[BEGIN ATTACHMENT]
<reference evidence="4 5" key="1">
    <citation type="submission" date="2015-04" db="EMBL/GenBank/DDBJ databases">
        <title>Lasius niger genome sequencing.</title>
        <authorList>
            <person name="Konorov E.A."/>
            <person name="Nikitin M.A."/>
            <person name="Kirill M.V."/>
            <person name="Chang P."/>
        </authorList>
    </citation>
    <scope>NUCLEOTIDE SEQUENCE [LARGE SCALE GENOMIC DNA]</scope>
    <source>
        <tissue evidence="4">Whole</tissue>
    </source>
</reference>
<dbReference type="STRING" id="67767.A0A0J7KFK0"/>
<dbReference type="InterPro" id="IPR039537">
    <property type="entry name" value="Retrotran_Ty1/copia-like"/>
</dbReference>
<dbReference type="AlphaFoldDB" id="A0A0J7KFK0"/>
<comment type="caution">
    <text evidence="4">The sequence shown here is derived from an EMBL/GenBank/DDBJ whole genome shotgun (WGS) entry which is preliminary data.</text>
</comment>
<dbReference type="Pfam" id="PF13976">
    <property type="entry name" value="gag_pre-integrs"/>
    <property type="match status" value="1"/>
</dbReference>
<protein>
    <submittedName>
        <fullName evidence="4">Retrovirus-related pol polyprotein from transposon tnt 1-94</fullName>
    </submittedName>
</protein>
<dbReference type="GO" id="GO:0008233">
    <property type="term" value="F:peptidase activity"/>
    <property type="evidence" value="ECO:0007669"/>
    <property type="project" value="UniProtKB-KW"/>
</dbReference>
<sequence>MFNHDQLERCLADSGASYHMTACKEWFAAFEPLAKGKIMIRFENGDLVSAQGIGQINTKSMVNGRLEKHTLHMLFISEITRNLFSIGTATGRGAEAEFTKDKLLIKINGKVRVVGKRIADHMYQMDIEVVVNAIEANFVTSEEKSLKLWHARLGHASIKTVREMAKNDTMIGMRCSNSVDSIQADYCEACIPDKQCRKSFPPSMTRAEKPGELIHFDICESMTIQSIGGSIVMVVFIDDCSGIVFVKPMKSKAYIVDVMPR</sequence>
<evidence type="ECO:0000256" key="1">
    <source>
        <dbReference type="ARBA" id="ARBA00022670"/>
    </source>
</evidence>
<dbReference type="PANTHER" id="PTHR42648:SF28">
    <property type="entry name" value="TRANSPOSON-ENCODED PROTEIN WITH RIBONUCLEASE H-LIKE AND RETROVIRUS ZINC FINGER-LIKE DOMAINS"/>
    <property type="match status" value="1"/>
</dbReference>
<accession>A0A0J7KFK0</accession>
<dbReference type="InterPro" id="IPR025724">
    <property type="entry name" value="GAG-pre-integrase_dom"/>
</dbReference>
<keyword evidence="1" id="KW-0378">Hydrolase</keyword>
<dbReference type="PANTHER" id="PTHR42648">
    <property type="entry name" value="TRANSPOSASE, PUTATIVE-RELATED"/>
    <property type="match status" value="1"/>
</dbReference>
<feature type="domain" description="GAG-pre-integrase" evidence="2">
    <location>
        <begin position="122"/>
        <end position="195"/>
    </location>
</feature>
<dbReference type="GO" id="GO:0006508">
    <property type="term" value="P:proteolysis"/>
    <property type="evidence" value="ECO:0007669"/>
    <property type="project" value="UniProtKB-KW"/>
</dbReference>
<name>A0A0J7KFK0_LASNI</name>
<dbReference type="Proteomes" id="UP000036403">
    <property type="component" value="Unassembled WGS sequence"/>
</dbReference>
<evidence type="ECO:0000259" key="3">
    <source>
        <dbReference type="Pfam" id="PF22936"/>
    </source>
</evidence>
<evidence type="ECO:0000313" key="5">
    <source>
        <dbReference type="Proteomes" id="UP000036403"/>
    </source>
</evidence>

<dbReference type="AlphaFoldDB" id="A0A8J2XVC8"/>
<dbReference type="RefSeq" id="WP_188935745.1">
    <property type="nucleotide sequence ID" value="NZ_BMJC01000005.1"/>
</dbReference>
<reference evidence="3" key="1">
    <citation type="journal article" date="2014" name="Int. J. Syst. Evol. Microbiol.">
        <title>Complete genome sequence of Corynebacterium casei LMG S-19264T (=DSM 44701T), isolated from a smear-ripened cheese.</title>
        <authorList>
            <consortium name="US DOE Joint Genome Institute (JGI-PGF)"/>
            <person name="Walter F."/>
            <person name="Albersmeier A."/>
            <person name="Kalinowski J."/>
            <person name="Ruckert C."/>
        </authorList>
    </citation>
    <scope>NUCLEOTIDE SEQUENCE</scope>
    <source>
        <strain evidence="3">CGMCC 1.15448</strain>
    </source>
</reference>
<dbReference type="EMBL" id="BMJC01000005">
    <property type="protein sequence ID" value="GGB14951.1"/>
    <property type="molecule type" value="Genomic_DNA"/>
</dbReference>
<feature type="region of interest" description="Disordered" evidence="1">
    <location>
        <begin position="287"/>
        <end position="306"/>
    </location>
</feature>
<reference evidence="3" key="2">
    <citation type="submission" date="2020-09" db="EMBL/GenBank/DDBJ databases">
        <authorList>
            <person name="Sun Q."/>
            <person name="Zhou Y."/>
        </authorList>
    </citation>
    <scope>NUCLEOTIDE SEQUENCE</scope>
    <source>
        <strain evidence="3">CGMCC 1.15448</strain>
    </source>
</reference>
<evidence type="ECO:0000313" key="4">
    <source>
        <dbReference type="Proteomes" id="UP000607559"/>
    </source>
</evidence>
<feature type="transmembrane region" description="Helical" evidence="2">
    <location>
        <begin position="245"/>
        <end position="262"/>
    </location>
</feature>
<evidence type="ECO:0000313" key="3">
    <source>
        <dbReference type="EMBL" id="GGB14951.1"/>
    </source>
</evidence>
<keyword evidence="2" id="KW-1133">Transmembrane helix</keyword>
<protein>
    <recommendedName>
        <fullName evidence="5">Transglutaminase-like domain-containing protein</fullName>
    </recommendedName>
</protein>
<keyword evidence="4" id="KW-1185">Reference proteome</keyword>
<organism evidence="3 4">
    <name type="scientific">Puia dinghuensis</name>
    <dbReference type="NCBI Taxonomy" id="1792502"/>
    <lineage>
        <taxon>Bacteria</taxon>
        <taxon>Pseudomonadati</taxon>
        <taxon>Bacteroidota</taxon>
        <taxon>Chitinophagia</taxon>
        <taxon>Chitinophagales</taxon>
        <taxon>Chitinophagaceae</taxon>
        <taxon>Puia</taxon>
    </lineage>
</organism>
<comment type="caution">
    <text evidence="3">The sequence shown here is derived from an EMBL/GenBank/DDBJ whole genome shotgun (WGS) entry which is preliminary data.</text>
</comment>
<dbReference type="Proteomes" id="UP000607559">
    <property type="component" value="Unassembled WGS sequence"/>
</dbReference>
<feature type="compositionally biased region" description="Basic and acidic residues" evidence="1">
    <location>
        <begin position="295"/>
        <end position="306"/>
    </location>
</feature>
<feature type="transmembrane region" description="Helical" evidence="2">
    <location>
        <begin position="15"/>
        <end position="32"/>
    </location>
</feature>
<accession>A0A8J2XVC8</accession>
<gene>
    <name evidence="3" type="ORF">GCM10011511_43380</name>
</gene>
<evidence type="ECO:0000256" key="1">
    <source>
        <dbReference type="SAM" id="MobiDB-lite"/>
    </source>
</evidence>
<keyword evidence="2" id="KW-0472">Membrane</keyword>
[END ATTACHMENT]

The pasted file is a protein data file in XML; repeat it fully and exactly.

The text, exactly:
<reference evidence="4 5" key="1">
    <citation type="submission" date="2015-04" db="EMBL/GenBank/DDBJ databases">
        <title>Lasius niger genome sequencing.</title>
        <authorList>
            <person name="Konorov E.A."/>
            <person name="Nikitin M.A."/>
            <person name="Kirill M.V."/>
            <person name="Chang P."/>
        </authorList>
    </citation>
    <scope>NUCLEOTIDE SEQUENCE [LARGE SCALE GENOMIC DNA]</scope>
    <source>
        <tissue evidence="4">Whole</tissue>
    </source>
</reference>
<dbReference type="STRING" id="67767.A0A0J7KFK0"/>
<dbReference type="InterPro" id="IPR039537">
    <property type="entry name" value="Retrotran_Ty1/copia-like"/>
</dbReference>
<dbReference type="AlphaFoldDB" id="A0A0J7KFK0"/>
<comment type="caution">
    <text evidence="4">The sequence shown here is derived from an EMBL/GenBank/DDBJ whole genome shotgun (WGS) entry which is preliminary data.</text>
</comment>
<dbReference type="Pfam" id="PF13976">
    <property type="entry name" value="gag_pre-integrs"/>
    <property type="match status" value="1"/>
</dbReference>
<protein>
    <submittedName>
        <fullName evidence="4">Retrovirus-related pol polyprotein from transposon tnt 1-94</fullName>
    </submittedName>
</protein>
<dbReference type="GO" id="GO:0008233">
    <property type="term" value="F:peptidase activity"/>
    <property type="evidence" value="ECO:0007669"/>
    <property type="project" value="UniProtKB-KW"/>
</dbReference>
<sequence>MFNHDQLERCLADSGASYHMTACKEWFAAFEPLAKGKIMIRFENGDLVSAQGIGQINTKSMVNGRLEKHTLHMLFISEITRNLFSIGTATGRGAEAEFTKDKLLIKINGKVRVVGKRIADHMYQMDIEVVVNAIEANFVTSEEKSLKLWHARLGHASIKTVREMAKNDTMIGMRCSNSVDSIQADYCEACIPDKQCRKSFPPSMTRAEKPGELIHFDICESMTIQSIGGSIVMVVFIDDCSGIVFVKPMKSKAYIVDVMPR</sequence>
<evidence type="ECO:0000256" key="1">
    <source>
        <dbReference type="ARBA" id="ARBA00022670"/>
    </source>
</evidence>
<dbReference type="PANTHER" id="PTHR42648:SF28">
    <property type="entry name" value="TRANSPOSON-ENCODED PROTEIN WITH RIBONUCLEASE H-LIKE AND RETROVIRUS ZINC FINGER-LIKE DOMAINS"/>
    <property type="match status" value="1"/>
</dbReference>
<accession>A0A0J7KFK0</accession>
<dbReference type="InterPro" id="IPR025724">
    <property type="entry name" value="GAG-pre-integrase_dom"/>
</dbReference>
<keyword evidence="1" id="KW-0378">Hydrolase</keyword>
<dbReference type="PANTHER" id="PTHR42648">
    <property type="entry name" value="TRANSPOSASE, PUTATIVE-RELATED"/>
    <property type="match status" value="1"/>
</dbReference>
<feature type="domain" description="GAG-pre-integrase" evidence="2">
    <location>
        <begin position="122"/>
        <end position="195"/>
    </location>
</feature>
<dbReference type="GO" id="GO:0006508">
    <property type="term" value="P:proteolysis"/>
    <property type="evidence" value="ECO:0007669"/>
    <property type="project" value="UniProtKB-KW"/>
</dbReference>
<name>A0A0J7KFK0_LASNI</name>
<dbReference type="Proteomes" id="UP000036403">
    <property type="component" value="Unassembled WGS sequence"/>
</dbReference>
<evidence type="ECO:0000259" key="3">
    <source>
        <dbReference type="Pfam" id="PF22936"/>
    </source>
</evidence>
<evidence type="ECO:0000313" key="5">
    <source>
        <dbReference type="Proteomes" id="UP000036403"/>
    </source>
</evidence>

<dbReference type="AlphaFoldDB" id="A0A8J2XVC8"/>
<dbReference type="RefSeq" id="WP_188935745.1">
    <property type="nucleotide sequence ID" value="NZ_BMJC01000005.1"/>
</dbReference>
<reference evidence="3" key="1">
    <citation type="journal article" date="2014" name="Int. J. Syst. Evol. Microbiol.">
        <title>Complete genome sequence of Corynebacterium casei LMG S-19264T (=DSM 44701T), isolated from a smear-ripened cheese.</title>
        <authorList>
            <consortium name="US DOE Joint Genome Institute (JGI-PGF)"/>
            <person name="Walter F."/>
            <person name="Albersmeier A."/>
            <person name="Kalinowski J."/>
            <person name="Ruckert C."/>
        </authorList>
    </citation>
    <scope>NUCLEOTIDE SEQUENCE</scope>
    <source>
        <strain evidence="3">CGMCC 1.15448</strain>
    </source>
</reference>
<dbReference type="EMBL" id="BMJC01000005">
    <property type="protein sequence ID" value="GGB14951.1"/>
    <property type="molecule type" value="Genomic_DNA"/>
</dbReference>
<feature type="region of interest" description="Disordered" evidence="1">
    <location>
        <begin position="287"/>
        <end position="306"/>
    </location>
</feature>
<reference evidence="3" key="2">
    <citation type="submission" date="2020-09" db="EMBL/GenBank/DDBJ databases">
        <authorList>
            <person name="Sun Q."/>
            <person name="Zhou Y."/>
        </authorList>
    </citation>
    <scope>NUCLEOTIDE SEQUENCE</scope>
    <source>
        <strain evidence="3">CGMCC 1.15448</strain>
    </source>
</reference>
<evidence type="ECO:0000313" key="4">
    <source>
        <dbReference type="Proteomes" id="UP000607559"/>
    </source>
</evidence>
<feature type="transmembrane region" description="Helical" evidence="2">
    <location>
        <begin position="245"/>
        <end position="262"/>
    </location>
</feature>
<evidence type="ECO:0000313" key="3">
    <source>
        <dbReference type="EMBL" id="GGB14951.1"/>
    </source>
</evidence>
<keyword evidence="2" id="KW-1133">Transmembrane helix</keyword>
<protein>
    <recommendedName>
        <fullName evidence="5">Transglutaminase-like domain-containing protein</fullName>
    </recommendedName>
</protein>
<keyword evidence="4" id="KW-1185">Reference proteome</keyword>
<organism evidence="3 4">
    <name type="scientific">Puia dinghuensis</name>
    <dbReference type="NCBI Taxonomy" id="1792502"/>
    <lineage>
        <taxon>Bacteria</taxon>
        <taxon>Pseudomonadati</taxon>
        <taxon>Bacteroidota</taxon>
        <taxon>Chitinophagia</taxon>
        <taxon>Chitinophagales</taxon>
        <taxon>Chitinophagaceae</taxon>
        <taxon>Puia</taxon>
    </lineage>
</organism>
<comment type="caution">
    <text evidence="3">The sequence shown here is derived from an EMBL/GenBank/DDBJ whole genome shotgun (WGS) entry which is preliminary data.</text>
</comment>
<dbReference type="Proteomes" id="UP000607559">
    <property type="component" value="Unassembled WGS sequence"/>
</dbReference>
<feature type="compositionally biased region" description="Basic and acidic residues" evidence="1">
    <location>
        <begin position="295"/>
        <end position="306"/>
    </location>
</feature>
<feature type="transmembrane region" description="Helical" evidence="2">
    <location>
        <begin position="15"/>
        <end position="32"/>
    </location>
</feature>
<accession>A0A8J2XVC8</accession>
<gene>
    <name evidence="3" type="ORF">GCM10011511_43380</name>
</gene>
<evidence type="ECO:0000256" key="1">
    <source>
        <dbReference type="SAM" id="MobiDB-lite"/>
    </source>
</evidence>
<keyword evidence="2" id="KW-0472">Membrane</keyword>